Anniversaries have a way of nudging us to reflect. A natural byproduct of chronicling Farm Equipment’s 55th year was the examination of courageous dealers who bet on themselves and their team’s ability to serve the North American farmer. Farming, after all, can’t thrive without those who keep them farming — and doing so profitably.
So it’s with great pleasure to announce the inaugural class of 11 in Farm Equipment’s Dealer Hall of Fame (HOF). The class includes a mix of the living and deceased, the current and the retired. And one whose business was a failure, but honored here for his efforts in helping his contemporaries survive.
All areas of the ag industry were invited to nominate deserving leaders. Several dealers even advanced the nominations of their competition. And a “from the grave” letter from the legendary editor Bill Fogarty started a search about a man called “The Turk.”
Starting on p. 20, you’ll learn about HOFers deemed ahead of their time, who saw the promise of large multi-store groups when their own major-lines did not, who found niches in being entirely different from their competition, and 3 dealers who ventured into public ownership (and 2 who retreated from it).
“Only those who dare to fail greatly can ever achieve greatly…” –Robert F. Kennedy
I regret that I didn’t meet two of them before their passing, but I’m proud to have personally visited 4 of their operations and met colleagues among the staff of all. Nearly all those encounters were productive, but not without the occasional dust-up that happens in our business.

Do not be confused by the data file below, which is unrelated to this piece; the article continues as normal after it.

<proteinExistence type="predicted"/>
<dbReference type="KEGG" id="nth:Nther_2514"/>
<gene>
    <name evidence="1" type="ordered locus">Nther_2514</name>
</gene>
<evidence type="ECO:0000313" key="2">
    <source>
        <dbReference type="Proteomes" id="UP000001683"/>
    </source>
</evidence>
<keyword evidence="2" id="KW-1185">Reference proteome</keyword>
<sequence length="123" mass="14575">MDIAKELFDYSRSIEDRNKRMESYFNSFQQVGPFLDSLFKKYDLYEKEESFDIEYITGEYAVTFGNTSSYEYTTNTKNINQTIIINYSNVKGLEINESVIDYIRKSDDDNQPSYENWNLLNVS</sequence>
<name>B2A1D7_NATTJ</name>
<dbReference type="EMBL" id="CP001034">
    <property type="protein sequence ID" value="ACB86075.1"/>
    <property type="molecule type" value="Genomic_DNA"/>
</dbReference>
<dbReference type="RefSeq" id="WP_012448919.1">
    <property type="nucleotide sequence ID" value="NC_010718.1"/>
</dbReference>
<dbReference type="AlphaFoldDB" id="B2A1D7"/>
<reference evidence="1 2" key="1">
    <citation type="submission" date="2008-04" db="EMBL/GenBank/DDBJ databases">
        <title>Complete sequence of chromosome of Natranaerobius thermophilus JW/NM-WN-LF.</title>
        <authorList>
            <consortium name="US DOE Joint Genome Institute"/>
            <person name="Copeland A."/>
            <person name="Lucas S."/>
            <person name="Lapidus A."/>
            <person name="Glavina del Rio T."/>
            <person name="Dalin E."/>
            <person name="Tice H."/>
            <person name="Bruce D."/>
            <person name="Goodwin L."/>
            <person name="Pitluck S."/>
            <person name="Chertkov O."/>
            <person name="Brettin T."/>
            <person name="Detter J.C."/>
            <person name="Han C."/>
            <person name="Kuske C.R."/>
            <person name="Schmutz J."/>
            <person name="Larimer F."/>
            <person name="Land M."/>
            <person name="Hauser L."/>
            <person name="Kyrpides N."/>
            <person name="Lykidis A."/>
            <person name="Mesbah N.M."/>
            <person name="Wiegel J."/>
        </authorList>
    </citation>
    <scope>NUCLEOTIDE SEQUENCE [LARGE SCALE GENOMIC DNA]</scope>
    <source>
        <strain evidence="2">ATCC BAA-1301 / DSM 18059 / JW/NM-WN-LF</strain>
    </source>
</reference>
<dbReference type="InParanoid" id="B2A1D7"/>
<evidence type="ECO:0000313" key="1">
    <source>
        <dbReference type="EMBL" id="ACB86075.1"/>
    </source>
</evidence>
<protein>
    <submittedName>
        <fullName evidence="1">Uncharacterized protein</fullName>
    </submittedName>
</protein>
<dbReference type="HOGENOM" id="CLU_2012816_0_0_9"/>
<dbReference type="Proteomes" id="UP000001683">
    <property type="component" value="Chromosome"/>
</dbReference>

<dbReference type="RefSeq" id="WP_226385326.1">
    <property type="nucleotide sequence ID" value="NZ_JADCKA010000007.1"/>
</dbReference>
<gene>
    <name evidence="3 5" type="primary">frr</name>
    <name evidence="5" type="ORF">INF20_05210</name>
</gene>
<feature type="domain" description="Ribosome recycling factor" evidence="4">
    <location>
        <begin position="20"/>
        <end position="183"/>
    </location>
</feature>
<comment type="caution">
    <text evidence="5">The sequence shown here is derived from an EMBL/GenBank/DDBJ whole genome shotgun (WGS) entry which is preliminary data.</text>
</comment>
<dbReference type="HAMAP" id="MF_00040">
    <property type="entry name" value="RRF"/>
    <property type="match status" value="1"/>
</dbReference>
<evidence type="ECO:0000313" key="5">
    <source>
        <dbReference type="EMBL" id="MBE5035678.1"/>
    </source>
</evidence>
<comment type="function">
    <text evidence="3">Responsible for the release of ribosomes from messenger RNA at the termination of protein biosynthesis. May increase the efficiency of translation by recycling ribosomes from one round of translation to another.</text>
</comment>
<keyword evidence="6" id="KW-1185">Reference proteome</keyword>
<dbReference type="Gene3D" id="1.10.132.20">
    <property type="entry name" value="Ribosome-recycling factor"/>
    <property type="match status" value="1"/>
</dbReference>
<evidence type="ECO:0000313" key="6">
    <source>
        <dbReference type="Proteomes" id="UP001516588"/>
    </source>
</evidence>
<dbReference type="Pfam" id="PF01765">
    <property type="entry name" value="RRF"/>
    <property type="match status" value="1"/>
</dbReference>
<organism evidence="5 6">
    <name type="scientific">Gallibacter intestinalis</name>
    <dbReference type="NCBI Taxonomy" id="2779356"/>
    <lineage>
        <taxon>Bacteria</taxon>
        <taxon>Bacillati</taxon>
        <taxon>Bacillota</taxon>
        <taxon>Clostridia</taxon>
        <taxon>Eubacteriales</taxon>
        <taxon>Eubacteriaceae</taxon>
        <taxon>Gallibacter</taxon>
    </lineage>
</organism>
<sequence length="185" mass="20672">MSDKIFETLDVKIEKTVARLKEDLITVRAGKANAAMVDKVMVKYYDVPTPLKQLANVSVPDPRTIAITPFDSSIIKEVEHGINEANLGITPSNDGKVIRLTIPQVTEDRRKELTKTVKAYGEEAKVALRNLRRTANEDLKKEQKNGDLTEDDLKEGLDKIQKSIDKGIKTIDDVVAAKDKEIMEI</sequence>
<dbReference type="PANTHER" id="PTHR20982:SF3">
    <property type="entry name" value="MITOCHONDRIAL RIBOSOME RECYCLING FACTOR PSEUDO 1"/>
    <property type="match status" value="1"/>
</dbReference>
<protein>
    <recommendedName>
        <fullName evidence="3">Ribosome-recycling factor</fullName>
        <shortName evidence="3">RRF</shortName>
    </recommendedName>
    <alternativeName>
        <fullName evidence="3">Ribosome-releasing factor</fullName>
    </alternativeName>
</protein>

I’ve also gotten to know several on a more personal side, breaking bread, on hunting trips (Titan’s David Meyer and Peter Christianson were testing my manhood in the cattail sloughs, by the way), seen them operate “behind the curtain” and joined them in celebrations of key milestones. (As for personal stories, ask me sometime about a “feat of strength” witnessed in a barroom with employees and fellow dealers.)
Another HOF-er has become a business confidant who readily takes my calls. He always asks questions that help me arrive at what I’m doing wrong. Much of my executive reading list came from him.
All have earned my respect as ethical, successful businessmen. And I believe you’ll agree they’re worthy of yours as well.
Not A 'Rah Rah' Type of Honor
Not all of the HOF dealers went out on the top, personally or professionally. The legacy of some became understood with the passage of time.
As important as these 11 men were, they were the product of the era in which they were born. In hindsight, nearly every important decision impacted their success, or failure, yet still required their seizing of luck as it came.
As historians like to debate, perhaps today’s leaders couldn’t have succeeded in the industry’s earlier days. And the reverse is also true. Even knowing what we know today, success wouldn’t have been compulsory if we exchanged the executives of then and now.
Neither is this award a popularity contest. There was a time when dealers used the word “enemies” and occasionally gathered for uncomfortable sit downs with rivals that must have resembled that of the “five families.” One source explained to me that one of the inaugural selections, while a shrewd businessman and adored by customers, was outwardly disliked by most of his dealer brethren.
As you read the HOF articles that follow, consider that no leading company ever succeeds without leaders. And today’s industry of fewer but larger entities means the industry of 2024 and beyond will require more from leadership than any time in history.
A special thanks to all the suppliers who helped us make history this month. This 2024 edition of Farm Equipment set a modern-era record for advertising participation in a February edition.
Nominate a Future Farm Equipment Dealer Hall of Famer
Submit a nomination for the next class! The Farm Equipment Dealer Hall of Fame recognizes the achievements of individuals who excelled in farm equipment dealer retail sales & service.